I do not have any particular infatuation with the BMW 6 Series Gran Turismo, the easiest vehicle to forget BMW makes. But BMW remembers, and for some reason updated this five-door family hatchback, a car that probably shouldn’t exist.
I’m more of a fan of five-door family hatchbacks in general than I am of the 6er GT. It’s like the Geo Prism of BMWs.
For reasons beyond my comprehension, five-door hatchbacks seemed to spring up across carmaker model lines in the 1980s and trended on into the 1990s and 2000s, at least in the case of Hyundai. Camrys, Corollas, Integras all came in five-door layout, not quite a wagon, not exactly a fastback. Somewhat aerodynamic, somewhat practical.
The 6er GT is, of course, not so much a 6 Series as it is a 5 Series, which did get an across-the-board update for 2021. Here’s what BMW says it changed:
A precisely modified body design and refinements to various interior design details further sharpen the profile of this unique vehicle concept. The new BMW 6-Series Gran Turismo captures the imagination more than ever with its striking sense of outward sportiness and the layered premium ambience of its spacious, luxurious interior. Driving pleasure and efficiency are enhanced by a further developed spread of drive systems and the introduction of mild hybrid technology. The progressive character of the new BMW 6-Series Gran Turismo is also showcased by the combination of a fully digital instrument cluster and Control Display – each with a screen diagonal of 12.3 inches – and further innovations in the areas of driver assistance systems, control/operation and connectivity.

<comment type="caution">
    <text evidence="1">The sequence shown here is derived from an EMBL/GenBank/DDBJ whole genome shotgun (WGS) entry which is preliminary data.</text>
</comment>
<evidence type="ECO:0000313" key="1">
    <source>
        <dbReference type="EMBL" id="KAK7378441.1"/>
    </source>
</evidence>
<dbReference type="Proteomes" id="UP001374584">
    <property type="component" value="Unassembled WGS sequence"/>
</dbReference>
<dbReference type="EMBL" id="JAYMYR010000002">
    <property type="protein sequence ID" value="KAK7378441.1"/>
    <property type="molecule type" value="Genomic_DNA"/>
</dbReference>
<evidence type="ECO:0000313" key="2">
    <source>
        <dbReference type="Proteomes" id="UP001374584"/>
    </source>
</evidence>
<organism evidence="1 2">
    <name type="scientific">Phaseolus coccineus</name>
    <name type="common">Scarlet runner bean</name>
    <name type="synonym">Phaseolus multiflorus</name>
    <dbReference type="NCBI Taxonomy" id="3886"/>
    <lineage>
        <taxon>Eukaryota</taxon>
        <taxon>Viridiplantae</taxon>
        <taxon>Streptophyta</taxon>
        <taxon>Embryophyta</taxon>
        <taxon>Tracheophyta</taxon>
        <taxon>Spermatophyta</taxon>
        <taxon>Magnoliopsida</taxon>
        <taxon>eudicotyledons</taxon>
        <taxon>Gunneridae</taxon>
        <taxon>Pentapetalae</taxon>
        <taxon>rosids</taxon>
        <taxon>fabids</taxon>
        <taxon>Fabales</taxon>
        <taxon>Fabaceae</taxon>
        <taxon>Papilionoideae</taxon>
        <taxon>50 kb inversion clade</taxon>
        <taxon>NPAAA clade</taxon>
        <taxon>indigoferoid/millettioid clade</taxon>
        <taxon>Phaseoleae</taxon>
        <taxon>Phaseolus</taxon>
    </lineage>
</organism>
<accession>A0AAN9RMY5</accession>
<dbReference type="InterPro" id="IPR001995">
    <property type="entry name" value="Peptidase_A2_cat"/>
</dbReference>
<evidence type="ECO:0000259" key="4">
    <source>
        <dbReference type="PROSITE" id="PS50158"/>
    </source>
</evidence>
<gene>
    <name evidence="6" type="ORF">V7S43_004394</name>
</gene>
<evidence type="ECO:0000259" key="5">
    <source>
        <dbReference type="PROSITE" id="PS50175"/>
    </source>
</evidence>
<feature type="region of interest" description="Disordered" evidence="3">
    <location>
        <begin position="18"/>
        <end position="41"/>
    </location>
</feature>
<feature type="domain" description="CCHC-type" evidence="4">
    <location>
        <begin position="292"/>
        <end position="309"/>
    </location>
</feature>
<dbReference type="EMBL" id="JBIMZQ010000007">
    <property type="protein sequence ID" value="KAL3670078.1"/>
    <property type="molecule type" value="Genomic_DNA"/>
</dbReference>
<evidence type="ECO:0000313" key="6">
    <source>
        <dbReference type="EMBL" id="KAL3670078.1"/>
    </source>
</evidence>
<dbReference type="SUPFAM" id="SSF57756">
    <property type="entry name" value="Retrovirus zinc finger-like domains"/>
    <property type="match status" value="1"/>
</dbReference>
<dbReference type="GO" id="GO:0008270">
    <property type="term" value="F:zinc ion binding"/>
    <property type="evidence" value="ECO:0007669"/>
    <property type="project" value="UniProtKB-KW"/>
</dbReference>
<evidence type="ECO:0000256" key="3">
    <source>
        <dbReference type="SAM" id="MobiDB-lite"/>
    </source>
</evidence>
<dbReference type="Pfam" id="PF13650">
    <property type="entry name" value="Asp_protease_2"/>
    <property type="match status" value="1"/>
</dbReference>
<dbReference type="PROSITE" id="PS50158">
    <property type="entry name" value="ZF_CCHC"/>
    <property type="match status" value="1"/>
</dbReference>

These universal, harmoniously interwoven qualities underpin the ever-increasing popularity of the BMW 6-Series Gran Turismo. More than 50,000 customers around the world have so far plumped for this distinctive vehicle character.
There is some new hybrid tech, some slightly adjusted styling, and some interior updates.
To put it more simply, as we did earlier today, grille bigger than before.
There are various four-cylinder and diesel engines available, but it’s the straight-six gas 640i that catches my eye on the spec sheet, with 333 HP and 151 kg-ft of torque from the single-turbo 3.0-litre.
Somehow, a straight-six turbo five-door family car is a thing that exists. I don’t understand it, but I don’t need to.